Inequities in Epilepsy: A Scoping Review

Merhawit Ghebrehiwet, Katherine Cox, Danya Brewer Nees, Bryan Dunford, Samuel M. Jacobsen, Rigel Bacani, Matt Vassar

Research output: Contribution to journalReview articlepeer-review

2 Scopus citations


Objectives: The objective of this study was to complete a scoping review of current literature surrounding health inequities in epilepsy while providing recommendations for future research. Methods: During July 2022, we searched MEDLINE and Ovid Embase to find published articles pertaining to epilepsy and health inequities. Initially, authors received training. Authors then screened, and data were extracted in a masked duplicate manner. Studies published within the time frame of 2011-2021 in all countries were deemed appropriate. We screened 5,325 studies for titles and abstracts and then 56 studies for full text. We evaluated the inequities of race/ethnicity, sex or gender, income, occupation status, education level, under-resourced/rural population, and LGBTQ+. To summarize the data and descriptive statistics of our study, we used Stata 17.0 (StataCorp, LLC, College Station, TX). Results: We obtained a sample size of 45 studies for study inclusion. The most reported health inequities were income (18/45, 40.0%), under-resourced/rural population (15/45, 33.3%), and race/ethnicity (15/45, 33.3%). The least reported health inequity was LGBTQ+ (0/45, 0.0%). Discussion The findings of our study suggest that gaps exist in literature concerning epilepsy and inequities. The inequities of income status, under-resourced/rural population, and race/ethnicity were examined the most, while LGBTQ+, occupation status, and sex or gender were examined the least. With the ultimate goal of more equitable and patient-centered care in mind, it is vital that future studies endeavor to fill in these determined gaps.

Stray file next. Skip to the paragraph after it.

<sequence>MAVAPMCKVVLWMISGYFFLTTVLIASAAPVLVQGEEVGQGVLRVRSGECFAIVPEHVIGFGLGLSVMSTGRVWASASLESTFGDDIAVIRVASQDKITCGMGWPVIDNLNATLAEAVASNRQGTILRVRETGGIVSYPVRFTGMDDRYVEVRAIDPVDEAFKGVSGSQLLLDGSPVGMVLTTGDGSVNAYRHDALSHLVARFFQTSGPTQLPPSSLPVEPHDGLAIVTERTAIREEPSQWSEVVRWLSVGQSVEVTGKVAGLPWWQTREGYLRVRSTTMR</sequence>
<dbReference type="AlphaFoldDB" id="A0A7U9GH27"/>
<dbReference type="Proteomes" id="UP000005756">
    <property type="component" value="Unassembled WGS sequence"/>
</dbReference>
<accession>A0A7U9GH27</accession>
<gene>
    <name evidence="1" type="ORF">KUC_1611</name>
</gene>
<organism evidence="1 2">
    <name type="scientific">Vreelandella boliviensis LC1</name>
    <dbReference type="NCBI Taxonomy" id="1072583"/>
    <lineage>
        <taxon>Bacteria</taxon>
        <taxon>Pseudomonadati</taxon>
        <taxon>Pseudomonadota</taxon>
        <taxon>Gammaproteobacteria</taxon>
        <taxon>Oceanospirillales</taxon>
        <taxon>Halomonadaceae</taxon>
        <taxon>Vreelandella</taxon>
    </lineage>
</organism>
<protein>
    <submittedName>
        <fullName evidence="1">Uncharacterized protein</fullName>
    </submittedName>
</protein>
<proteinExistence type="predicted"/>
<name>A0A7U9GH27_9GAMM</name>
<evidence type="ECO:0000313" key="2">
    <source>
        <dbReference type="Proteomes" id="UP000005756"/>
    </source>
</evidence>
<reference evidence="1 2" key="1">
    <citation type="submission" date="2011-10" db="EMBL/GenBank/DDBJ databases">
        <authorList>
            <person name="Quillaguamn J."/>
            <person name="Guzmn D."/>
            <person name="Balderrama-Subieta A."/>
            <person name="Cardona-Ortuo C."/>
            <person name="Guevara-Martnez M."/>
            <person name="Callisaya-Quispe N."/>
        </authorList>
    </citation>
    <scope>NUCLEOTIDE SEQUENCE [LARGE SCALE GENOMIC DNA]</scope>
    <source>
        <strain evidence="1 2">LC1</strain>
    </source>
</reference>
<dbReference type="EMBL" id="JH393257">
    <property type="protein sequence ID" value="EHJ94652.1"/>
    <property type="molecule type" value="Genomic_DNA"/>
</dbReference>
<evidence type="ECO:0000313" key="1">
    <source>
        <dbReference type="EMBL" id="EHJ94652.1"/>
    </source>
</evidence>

Original languageEnglish
Article numbere200211
JournalNeurology: Clinical Practice
Issue number6
StatePublished - 2 Dec 2023


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